acrylic painting, biology, color relationships, docent, drawing, empathy, essence of a moment, gestural figurative paintings, Giant, health professional, improvisation, Marfa, mixed media textures, monotype printmaking, Observations, Paula Lantz, plan of action, ranchers, Smithsonian Museum of American Art, spontaneity, temperament, Texas, Texas sunsets, touchstone gallery, University of Colorado
Paula is one of those rare persons who can make and follow a detailed plan of action and yet act spontaneously in the next moment. For the first half of her professional life, she focused on corporate jobs as a “structural planner” of employee self-improvement programs. In the second half she became an abstract painter. Perhaps these seemingly contradictory abilities are innate, or perhaps she learned them along the way.
Paula’s life began in Marfa, Texas, a small town in the high desert of the Trans-Pecos, located between the Davis Mountains and Big Bend National Park. Her family were ranchers. Marfa was a quiet place whose population numbered around 1900 folks. It’s claim to fame is that the movie “Giant” was (appropriately) filmed there.
As often happens in this giant territory, rains cease, long droughts set in and some ranchers lose their shirts. Luckily Paula’s father had a college degree in accounting, so when their ranch dried up, he found a fiscal job in Columbia, South America, and took the family with him. Paula spent the next 10 years traveling between a boarding school in Charleston, SC and her Columbian home, voyages that sparked a life-long love of travel. Her college years were spent at the University of Colorado in Boulder.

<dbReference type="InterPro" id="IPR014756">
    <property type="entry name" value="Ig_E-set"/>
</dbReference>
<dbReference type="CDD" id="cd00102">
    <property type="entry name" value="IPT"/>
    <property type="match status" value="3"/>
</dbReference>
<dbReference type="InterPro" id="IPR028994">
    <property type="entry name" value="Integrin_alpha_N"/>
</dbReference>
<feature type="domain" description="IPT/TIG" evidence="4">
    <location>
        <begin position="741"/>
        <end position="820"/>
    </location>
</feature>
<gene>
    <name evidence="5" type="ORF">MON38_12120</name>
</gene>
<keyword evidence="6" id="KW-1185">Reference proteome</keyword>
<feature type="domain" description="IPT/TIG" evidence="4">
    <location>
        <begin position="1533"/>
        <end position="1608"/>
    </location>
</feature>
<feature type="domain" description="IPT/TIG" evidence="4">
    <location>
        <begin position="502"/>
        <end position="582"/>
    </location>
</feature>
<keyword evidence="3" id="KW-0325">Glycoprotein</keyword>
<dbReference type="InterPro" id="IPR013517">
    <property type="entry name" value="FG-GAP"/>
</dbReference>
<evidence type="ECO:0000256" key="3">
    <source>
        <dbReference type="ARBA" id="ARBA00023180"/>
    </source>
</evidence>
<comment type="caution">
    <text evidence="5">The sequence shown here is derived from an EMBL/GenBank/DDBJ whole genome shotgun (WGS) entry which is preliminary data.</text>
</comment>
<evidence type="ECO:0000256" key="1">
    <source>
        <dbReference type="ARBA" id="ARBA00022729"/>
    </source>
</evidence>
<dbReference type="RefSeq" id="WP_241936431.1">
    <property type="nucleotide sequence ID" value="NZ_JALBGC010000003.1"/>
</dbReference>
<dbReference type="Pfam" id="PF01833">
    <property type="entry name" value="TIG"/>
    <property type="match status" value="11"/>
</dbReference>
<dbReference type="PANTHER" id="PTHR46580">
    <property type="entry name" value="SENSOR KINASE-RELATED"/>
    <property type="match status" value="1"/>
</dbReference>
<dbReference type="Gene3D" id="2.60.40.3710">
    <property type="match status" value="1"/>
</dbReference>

Equipped with a masters degree in health, Paula settled on the east coast to begin a double career as mother and health professional. Paula became a designer of smoking cessation and employee fitness programs for the corporate world as well as for hospitals in Northern Virginia and Maryland. After 20 plus years in this field, Paula turned those organizational skills in a different direction, designing a two-part art plan for herself! She decided (1) to be a docent at one of DC’s art museums, and (2) to began taking art classes.
Paula followed her plan and has been a docent at the Smithsonian American Museum of Art for 20 years. Art classes continued parallel to the docent job. She learned from Alice Neal, Andy Warhol, the Impressionists, Bonnard, Diebenkorn, Matisse and so many others while exploring monotype printmaking, mixed media materials, and painting. The drawing she began in college anatomy classes evolved into new ways of seeing. “But nothing is ever lost or goes away,” she notes. Along the way Paula became an artist using the bold intense color relationships she saw in the Texas sunsets of her youth. Add to that use of mixed media texture and a sensibility for abstraction and non-representation.
In her solo exhibit of dramatic psychological portraits, Observations, Paula leaves organizational structures behind, improvises, plumbs the depths of her travel experiences and paints abstractly the people she observes. With brush dipped in acrylic paint and empathy in hand, her creativity pours forth energy and color in a spontaneous yet cohesive way, capturing the temperament of ordinary people– the essence of a moment in their life onto the canvas in a powerful way. Her nine gestural figurative paintings will be on exhibit at Touchstone Gallery December 3-28, 2014. The opening reception is Friday, Dec. 5 from 6-8:30 pm. 901 New York Ave NW, Washington DC. Rosemary Luckett